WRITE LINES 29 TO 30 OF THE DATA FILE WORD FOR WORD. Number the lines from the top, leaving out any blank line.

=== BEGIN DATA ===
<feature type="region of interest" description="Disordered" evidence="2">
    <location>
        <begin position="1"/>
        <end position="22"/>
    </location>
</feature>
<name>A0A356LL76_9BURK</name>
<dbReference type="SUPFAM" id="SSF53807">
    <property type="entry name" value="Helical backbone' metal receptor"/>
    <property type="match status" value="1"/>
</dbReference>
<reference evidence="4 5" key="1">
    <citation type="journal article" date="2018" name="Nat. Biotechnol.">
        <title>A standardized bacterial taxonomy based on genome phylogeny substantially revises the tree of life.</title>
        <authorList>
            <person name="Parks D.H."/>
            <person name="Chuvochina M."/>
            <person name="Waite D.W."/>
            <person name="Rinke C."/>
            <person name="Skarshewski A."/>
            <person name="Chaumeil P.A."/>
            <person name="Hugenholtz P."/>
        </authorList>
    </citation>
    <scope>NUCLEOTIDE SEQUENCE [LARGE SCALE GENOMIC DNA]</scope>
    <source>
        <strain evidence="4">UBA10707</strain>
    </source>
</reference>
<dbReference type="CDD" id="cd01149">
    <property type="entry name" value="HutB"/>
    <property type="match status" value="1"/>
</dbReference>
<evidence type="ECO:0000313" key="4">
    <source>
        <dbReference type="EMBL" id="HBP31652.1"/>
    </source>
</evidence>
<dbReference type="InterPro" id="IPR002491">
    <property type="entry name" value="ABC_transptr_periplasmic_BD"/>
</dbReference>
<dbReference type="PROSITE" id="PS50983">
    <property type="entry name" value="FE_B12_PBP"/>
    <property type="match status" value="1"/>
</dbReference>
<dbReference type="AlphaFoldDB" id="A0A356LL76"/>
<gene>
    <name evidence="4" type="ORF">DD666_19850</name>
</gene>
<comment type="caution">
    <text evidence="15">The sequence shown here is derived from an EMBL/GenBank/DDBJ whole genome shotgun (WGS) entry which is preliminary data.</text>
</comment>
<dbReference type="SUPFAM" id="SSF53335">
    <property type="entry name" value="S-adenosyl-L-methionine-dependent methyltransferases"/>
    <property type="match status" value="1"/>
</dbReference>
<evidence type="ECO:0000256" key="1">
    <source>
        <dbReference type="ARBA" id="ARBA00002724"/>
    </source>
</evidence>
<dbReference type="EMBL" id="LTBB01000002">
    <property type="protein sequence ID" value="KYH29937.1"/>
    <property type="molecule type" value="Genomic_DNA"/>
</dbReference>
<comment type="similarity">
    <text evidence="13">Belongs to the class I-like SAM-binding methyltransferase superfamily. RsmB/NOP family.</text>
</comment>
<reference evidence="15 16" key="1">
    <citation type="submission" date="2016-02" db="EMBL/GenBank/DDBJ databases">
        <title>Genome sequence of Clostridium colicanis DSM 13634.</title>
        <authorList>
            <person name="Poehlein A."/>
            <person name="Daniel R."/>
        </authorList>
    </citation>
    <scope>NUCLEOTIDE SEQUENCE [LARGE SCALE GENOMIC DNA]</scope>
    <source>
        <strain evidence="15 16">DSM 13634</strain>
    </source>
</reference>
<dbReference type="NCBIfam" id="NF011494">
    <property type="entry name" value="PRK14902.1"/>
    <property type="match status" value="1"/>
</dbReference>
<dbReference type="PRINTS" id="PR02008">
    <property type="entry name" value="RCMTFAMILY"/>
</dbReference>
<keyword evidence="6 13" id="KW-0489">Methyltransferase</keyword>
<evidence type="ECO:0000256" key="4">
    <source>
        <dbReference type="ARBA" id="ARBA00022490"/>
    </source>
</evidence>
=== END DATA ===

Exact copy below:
</reference>
<dbReference type="CDD" id="cd01149">